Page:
University launches space research partnership

Michael Foale

University launches space research partnership

University of the West of Scotland (UWS) has announced a new partnership with the International Space School Education Trust (ISSET), which will see UWS research projects being tested out on the International Space Station (ISS).

The initiative, which will give the University and its PhD students the opportunity to collaborate with NASA and other American academic institutions, aims to apply research to tackle challenges we face both on Earth and in space.

The announcement was made during a launch event at the University’s Paisley campus, where British astronaut Michael Foale spoke to an audience of students, senior Scottish academia and industry, about his experience in orbit.

Through the partnership, UWS academics will have the opportunity to use their knowledge for growing healthy plants on the ISS, the effects of growth hormone administration on muscle mass and cognitive function, and the changes in material decomposition in space, among others.

The University has also announced the creation of three fully-funded PhD scholarships as part of the partnership.

Professor Ehsan Mesbahi, vice-principal (academic) at University of the West of Scotland, said: “Our new partnership with ISSET represents a key step forward in realising UWS’ strategic vision to link its multi-disciplinary expertise to projects in space.

“Through collaboration with ISSET, NASA, and a number of important American academic institutions, our PhD students have the opportunity to explore the unknown opportunities that space, and the ISS itself, presents.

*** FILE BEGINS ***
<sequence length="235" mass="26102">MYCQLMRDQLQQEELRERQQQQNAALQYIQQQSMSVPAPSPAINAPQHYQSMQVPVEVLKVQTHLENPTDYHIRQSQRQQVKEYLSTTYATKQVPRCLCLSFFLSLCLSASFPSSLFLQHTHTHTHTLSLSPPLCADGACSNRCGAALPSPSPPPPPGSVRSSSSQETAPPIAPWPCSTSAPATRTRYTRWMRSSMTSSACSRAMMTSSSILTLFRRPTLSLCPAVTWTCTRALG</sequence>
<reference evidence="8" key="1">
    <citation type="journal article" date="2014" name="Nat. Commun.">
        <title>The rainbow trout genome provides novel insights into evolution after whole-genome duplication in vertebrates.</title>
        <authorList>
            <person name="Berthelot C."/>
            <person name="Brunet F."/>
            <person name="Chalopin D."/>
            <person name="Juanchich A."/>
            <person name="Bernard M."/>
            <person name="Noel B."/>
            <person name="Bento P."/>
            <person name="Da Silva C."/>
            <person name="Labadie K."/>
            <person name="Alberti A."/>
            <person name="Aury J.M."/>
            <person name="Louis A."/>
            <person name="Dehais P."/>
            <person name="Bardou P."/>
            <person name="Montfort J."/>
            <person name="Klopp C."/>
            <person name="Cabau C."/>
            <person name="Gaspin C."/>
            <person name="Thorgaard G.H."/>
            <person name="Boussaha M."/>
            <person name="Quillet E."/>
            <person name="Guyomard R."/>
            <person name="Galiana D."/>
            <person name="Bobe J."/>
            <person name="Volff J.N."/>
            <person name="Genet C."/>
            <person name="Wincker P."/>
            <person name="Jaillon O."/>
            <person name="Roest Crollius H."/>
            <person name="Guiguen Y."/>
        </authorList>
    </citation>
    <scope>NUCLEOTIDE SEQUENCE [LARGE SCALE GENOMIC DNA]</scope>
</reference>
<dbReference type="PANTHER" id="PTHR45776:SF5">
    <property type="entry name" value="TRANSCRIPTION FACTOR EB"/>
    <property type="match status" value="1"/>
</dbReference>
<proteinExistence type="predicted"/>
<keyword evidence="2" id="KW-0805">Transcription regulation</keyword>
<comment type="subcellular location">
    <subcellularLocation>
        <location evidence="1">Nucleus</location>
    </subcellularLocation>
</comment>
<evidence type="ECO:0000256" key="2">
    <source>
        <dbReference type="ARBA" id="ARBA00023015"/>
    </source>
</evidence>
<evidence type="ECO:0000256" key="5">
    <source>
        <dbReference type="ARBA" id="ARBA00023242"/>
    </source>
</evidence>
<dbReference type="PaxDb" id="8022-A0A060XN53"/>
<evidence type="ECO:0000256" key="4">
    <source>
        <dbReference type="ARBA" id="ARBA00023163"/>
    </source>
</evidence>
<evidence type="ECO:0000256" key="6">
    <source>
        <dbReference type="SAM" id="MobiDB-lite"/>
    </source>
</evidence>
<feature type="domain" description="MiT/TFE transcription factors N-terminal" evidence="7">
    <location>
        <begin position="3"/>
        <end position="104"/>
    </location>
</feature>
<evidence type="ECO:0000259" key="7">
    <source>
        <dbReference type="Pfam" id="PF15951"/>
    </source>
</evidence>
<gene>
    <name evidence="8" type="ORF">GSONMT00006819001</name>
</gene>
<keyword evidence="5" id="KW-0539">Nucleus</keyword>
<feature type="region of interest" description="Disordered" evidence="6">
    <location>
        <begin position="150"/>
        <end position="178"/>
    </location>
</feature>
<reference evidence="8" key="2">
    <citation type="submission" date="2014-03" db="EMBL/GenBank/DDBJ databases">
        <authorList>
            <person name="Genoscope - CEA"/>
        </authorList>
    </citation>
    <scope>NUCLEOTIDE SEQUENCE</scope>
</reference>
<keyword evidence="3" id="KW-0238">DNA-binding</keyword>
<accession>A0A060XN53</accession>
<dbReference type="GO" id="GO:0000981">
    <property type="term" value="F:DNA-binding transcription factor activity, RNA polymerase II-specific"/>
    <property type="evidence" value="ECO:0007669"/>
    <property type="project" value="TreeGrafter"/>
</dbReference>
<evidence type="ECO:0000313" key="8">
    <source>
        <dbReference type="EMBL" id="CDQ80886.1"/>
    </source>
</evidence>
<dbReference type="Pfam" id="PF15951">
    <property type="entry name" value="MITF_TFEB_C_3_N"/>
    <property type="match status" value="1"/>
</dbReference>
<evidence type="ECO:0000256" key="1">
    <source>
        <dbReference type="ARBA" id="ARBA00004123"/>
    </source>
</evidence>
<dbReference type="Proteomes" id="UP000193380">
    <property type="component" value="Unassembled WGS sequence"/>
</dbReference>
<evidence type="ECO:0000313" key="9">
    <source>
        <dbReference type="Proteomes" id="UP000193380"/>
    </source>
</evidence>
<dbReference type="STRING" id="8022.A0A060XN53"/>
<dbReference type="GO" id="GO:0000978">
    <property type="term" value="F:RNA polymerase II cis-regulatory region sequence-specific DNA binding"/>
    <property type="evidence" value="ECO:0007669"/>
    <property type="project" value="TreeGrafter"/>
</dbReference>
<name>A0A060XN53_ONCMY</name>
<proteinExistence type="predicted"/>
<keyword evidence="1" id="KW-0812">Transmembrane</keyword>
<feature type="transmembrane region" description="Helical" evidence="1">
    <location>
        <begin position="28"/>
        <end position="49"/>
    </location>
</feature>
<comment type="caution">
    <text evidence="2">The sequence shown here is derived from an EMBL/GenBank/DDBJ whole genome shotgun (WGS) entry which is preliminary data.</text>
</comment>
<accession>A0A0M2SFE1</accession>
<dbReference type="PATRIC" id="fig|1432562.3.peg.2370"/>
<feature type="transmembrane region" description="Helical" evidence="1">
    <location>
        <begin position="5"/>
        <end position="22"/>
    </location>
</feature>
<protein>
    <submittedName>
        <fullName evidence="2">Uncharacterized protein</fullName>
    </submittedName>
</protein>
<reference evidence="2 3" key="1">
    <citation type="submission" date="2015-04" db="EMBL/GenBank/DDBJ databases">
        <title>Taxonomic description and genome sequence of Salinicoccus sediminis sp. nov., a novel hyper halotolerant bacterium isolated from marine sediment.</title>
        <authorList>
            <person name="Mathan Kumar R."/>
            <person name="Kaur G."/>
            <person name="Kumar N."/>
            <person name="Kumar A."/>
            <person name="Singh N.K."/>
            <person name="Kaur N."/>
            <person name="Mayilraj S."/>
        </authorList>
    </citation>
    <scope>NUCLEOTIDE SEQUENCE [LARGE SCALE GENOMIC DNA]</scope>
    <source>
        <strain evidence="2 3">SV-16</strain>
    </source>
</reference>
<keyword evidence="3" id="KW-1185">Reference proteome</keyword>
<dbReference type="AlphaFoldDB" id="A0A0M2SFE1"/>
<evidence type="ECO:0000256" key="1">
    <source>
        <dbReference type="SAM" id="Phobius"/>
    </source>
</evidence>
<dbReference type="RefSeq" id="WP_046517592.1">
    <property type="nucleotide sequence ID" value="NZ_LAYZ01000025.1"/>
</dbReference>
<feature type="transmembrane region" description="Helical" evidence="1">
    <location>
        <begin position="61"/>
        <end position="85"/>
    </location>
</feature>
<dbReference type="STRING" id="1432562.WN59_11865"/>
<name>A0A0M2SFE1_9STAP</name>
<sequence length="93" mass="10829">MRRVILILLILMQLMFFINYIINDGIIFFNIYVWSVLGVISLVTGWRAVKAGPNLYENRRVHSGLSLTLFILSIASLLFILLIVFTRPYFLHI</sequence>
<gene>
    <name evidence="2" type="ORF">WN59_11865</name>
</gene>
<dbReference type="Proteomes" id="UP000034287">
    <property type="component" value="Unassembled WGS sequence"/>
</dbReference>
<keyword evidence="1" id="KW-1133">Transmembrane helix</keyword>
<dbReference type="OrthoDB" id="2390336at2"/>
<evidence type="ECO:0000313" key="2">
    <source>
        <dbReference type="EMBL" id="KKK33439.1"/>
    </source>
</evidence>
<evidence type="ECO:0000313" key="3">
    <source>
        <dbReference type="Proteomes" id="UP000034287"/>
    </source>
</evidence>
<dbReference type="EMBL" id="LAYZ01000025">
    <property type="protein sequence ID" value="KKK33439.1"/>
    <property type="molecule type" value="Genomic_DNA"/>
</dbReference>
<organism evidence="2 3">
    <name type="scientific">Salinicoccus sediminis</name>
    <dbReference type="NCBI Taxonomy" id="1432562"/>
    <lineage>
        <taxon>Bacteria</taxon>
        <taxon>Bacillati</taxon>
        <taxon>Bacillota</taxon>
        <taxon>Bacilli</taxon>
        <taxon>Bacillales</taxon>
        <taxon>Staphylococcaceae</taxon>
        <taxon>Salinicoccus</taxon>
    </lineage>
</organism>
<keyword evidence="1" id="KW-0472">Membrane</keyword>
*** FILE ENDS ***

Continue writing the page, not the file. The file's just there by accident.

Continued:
“The partnership will undoubtedly bring many benefits to the academics and their research, and will go a long way in building our knowledge of what’s achievable both in space and on Earth. The University is immensely proud to be part of such an important initiative, which puts Scotland firmly on the map for this type of exploratory study. We wish every success to the PhD students taking part in it.”

Dr Julie Keeble, chief scientist at the International Space School Education Trust, said: “The opportunity to send research into space is so unique and fantastic for anybody who manages to achieve it. There’s one International Space Station working on behalf of the entire planet Earth, yet there are thousands of laboratories on Earth carrying out science.

Des Gibson, professor, Institute of Thin Films, Sensors and Imaging at University of the West of Scotland, said: “UWS’ institute of thin films, sensors and imaging is bringing sensor technology to this project to look at optimising plant growth in a space environment. The project gives UWS the opportunity to work with prestigious organisations such as NASA and ISSET, and for the students, it’s allowing them to experience a real-world project, applying science they’ve learned at UWS to space.”